Shaw touched down on the cave’s sloping bottom well up from where Gomes had landed, clipped off the cave reel, and started swimming. There was no time to waste. Every minute he spent on the bottom—his VR3 dive computer said he was now approaching 886 feet—would add more than an hour of decompression time on the way up. Still, Shaw felt remarkably relaxed, sweeping his light left and right, reveling in the fact that he was the first human ever to lay line at this depth. Suddenly, he stopped. About 50 feet to his left, perfectly illuminated in the gin-clear water, was a human body. It was on its back, the arms reaching toward the surface. Shaw knew immediately who it was: Deon Dreyer, a 20-year-old South African who had blacked out deep in Bushman’s ten years earlier and disappeared. Divers had been keeping an eye out for him ever since.
Shaw turned immediately, unspooling cave line as he went. Up close, he could see that Deon’s tanks and dive harness, snugged around a black-and-tan wetsuit, appeared to be intact. Deon’s head and hands, exposed to the water, were skeletonized, but his mask was eerily in place on the skull. Thinking he should try to bring Deon back to the surface, Shaw wrapped his arms around the corpse and tried to lift. It didn’t move. Shaw knelt down and heaved again. Nothing. Deon’s air tanks and the battery pack for his light appeared to be firmly embedded in the mud underneath him, and Shaw was starting to pant from exertion.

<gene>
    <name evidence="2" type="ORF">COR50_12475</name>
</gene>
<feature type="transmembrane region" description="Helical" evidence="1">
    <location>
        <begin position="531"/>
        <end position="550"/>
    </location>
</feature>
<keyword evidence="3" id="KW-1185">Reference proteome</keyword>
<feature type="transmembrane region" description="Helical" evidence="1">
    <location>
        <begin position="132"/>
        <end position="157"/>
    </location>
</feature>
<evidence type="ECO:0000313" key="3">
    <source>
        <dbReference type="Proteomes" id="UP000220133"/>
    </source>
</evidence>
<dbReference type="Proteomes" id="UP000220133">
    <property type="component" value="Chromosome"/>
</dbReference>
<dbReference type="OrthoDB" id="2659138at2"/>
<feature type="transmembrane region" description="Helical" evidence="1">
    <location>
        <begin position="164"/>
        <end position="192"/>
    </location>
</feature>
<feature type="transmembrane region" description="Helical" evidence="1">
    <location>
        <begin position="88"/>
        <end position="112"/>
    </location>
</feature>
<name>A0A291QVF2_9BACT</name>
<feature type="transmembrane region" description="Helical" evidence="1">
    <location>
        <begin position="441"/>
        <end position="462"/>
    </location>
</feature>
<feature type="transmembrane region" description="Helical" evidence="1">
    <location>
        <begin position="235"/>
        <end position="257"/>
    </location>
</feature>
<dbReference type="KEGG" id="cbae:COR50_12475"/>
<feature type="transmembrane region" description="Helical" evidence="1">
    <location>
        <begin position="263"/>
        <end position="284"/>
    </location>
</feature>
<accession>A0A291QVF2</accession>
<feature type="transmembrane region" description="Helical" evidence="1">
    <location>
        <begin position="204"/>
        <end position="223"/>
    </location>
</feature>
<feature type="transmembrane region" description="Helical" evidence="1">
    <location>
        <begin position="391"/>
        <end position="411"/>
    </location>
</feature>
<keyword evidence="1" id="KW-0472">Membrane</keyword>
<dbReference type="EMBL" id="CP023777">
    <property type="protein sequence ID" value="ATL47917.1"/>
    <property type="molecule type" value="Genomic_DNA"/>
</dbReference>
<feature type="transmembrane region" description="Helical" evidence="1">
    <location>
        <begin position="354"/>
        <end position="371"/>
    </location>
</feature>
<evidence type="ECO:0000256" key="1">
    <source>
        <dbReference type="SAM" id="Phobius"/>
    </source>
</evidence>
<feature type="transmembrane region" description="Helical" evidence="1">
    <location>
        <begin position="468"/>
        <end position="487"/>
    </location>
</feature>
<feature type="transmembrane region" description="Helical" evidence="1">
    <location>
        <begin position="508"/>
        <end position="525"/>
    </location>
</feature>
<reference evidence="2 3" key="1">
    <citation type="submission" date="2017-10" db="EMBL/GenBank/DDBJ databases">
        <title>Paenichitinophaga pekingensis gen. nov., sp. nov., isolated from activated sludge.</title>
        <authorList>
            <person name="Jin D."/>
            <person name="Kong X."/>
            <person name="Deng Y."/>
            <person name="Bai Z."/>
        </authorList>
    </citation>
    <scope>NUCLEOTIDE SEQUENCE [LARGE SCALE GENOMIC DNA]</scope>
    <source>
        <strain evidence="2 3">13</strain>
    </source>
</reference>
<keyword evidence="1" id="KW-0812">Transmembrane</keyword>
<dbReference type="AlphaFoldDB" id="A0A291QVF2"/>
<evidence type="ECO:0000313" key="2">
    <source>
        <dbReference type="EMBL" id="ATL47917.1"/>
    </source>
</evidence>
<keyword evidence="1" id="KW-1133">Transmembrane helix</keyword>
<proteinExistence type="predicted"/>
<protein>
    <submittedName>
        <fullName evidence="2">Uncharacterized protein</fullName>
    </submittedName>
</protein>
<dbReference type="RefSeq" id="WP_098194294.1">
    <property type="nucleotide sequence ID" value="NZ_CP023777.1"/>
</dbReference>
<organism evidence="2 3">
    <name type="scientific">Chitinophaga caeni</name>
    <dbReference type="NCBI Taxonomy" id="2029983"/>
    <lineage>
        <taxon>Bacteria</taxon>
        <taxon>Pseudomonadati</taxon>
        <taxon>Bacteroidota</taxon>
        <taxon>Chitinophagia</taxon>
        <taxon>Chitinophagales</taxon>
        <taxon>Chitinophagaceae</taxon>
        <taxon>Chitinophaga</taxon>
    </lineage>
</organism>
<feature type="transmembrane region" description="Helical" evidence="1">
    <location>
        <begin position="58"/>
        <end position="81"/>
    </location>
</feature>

This isn’t wise, he chastised himself. I’m at 270 meters and working too hard. He was also already a minute over his planned bottom time. Shaw quickly tied the cave reel to Deon’s tanks, so the body could be found again, and returned to the shot line to start his ascent.
Approaching 400 feet, almost an hour into the dive, Shaw met up with his close friend Don Shirley, a 48-year-old British expat who runs a technical-diving school in Badplaas, South Africa. After Shirley checked that Shaw was OK and retrieved some spare gas cylinders hanging on the shot line below, Shaw showed him an underwater slate on which he had written 270m, found body. Shirley’s eyebrows shot up inside his mask, and he reached out to shake his friend’s hand.
Shirley left Shaw, who had another eight hours and 40 minutes of decompression to complete. As Shirley ascended, it occurred to him that Shaw would not be able to resist coming back to try to recover Deon. Shirley would have been content to leave the body where it was, but Shaw was a man who dived to expand the limits of the possible. He had just hit a record depth on a rebreather, and now he had the opportunity to return a dead boy to his parents and, in the process, do something equally stunning: make the deepest body recovery in the history of diving.
“Dave felt very connected with Deon,” Shirley says. “He had found him, so it was like a personal thing that he should bring him back.”
When Shaw finally surfaced in the late-afternoon African sun, he removed his mask and said, “I want to try to take him out….”